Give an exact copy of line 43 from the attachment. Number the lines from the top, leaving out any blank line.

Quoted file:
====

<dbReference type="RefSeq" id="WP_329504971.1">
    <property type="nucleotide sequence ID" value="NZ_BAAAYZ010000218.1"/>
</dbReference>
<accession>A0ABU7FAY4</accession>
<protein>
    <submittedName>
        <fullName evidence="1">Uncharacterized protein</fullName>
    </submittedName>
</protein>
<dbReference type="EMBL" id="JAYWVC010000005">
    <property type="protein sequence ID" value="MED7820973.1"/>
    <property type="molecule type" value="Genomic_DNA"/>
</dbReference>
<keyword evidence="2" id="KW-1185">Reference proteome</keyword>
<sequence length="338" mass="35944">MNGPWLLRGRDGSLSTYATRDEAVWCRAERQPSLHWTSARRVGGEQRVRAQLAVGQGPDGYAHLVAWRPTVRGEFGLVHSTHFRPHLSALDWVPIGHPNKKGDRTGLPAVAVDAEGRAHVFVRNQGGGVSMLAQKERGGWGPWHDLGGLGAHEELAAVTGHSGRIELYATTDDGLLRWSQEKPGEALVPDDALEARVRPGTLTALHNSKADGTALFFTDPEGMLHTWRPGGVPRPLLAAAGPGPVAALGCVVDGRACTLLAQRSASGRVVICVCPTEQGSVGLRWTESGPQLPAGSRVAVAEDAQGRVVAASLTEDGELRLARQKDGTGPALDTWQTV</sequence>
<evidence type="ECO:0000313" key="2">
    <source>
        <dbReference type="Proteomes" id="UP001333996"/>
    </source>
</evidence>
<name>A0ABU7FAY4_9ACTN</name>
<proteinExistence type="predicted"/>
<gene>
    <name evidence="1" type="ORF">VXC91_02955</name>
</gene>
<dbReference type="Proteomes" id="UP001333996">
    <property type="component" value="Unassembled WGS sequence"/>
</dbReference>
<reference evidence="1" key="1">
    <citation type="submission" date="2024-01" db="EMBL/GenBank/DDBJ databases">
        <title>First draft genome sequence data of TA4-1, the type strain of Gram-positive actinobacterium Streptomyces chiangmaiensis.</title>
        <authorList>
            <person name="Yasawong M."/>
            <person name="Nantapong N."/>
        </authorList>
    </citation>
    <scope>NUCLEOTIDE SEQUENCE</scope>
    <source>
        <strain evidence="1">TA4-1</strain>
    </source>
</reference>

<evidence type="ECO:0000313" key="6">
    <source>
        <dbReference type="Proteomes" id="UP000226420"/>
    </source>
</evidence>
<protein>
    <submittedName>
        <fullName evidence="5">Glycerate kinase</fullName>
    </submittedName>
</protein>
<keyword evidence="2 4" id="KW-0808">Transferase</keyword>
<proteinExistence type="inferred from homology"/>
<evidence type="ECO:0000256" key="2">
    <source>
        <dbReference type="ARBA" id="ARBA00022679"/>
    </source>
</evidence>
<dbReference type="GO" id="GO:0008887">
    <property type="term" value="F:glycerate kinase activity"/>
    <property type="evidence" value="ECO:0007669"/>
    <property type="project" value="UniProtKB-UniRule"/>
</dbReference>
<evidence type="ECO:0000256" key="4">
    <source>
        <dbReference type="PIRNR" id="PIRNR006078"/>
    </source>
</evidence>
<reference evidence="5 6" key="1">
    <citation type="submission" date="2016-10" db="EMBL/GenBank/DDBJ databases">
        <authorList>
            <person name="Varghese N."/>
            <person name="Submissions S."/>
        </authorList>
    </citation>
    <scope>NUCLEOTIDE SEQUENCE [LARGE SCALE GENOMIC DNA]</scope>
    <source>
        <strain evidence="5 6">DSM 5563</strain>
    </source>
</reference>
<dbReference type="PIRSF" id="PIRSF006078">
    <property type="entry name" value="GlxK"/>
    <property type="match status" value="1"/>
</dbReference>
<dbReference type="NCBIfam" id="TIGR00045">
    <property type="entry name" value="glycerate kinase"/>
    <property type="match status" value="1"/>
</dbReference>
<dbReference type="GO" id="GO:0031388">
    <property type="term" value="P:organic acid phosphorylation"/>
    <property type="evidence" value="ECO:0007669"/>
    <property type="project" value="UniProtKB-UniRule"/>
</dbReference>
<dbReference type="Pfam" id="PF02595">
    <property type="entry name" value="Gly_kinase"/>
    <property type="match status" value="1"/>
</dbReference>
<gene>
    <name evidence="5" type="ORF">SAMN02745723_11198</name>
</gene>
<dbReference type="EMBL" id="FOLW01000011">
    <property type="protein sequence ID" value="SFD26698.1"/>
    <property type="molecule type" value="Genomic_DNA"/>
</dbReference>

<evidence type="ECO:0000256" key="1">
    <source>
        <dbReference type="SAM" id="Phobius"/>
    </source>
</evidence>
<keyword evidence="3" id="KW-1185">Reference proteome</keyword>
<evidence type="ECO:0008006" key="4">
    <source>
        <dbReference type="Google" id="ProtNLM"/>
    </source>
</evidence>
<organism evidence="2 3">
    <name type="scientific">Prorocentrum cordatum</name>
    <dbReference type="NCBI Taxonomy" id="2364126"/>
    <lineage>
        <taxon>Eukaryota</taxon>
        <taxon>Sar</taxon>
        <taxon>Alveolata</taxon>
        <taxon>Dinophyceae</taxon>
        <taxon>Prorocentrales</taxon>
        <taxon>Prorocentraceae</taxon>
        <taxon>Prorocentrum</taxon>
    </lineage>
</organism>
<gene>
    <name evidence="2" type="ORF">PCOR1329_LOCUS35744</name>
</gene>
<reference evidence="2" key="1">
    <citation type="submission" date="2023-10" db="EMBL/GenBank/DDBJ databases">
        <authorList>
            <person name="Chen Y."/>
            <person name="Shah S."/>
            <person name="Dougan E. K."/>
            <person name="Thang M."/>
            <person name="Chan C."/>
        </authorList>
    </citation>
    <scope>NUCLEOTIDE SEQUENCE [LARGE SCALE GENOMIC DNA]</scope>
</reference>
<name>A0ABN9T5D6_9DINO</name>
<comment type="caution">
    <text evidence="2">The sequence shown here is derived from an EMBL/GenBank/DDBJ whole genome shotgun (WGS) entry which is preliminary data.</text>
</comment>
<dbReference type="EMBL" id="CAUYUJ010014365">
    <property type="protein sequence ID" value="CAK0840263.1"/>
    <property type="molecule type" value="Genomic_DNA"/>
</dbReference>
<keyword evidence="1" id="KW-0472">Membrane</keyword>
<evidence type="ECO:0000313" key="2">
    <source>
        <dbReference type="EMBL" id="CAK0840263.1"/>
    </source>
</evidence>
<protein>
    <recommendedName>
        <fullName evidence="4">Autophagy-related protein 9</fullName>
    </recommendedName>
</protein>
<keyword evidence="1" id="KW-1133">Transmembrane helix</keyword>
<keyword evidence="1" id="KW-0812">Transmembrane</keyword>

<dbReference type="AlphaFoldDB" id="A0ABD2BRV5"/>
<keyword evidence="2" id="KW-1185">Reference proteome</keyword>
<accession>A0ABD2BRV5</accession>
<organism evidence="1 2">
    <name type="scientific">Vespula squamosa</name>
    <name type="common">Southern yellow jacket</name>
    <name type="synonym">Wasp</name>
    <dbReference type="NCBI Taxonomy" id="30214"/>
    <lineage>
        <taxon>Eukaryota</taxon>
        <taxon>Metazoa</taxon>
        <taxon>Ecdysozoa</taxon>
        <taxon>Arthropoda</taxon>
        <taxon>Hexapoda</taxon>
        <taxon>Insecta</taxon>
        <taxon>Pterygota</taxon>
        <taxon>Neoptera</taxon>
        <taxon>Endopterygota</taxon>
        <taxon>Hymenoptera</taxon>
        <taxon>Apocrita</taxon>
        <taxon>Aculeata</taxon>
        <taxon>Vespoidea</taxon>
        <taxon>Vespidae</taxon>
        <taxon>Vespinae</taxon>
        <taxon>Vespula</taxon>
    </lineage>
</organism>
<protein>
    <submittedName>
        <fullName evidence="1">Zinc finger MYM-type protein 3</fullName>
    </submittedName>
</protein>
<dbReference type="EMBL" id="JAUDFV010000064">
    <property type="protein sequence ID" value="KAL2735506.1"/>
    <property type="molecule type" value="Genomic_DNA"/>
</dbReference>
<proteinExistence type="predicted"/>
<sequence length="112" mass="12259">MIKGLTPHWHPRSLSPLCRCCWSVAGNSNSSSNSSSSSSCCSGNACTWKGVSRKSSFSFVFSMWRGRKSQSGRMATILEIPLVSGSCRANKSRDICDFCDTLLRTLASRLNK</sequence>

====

    <source>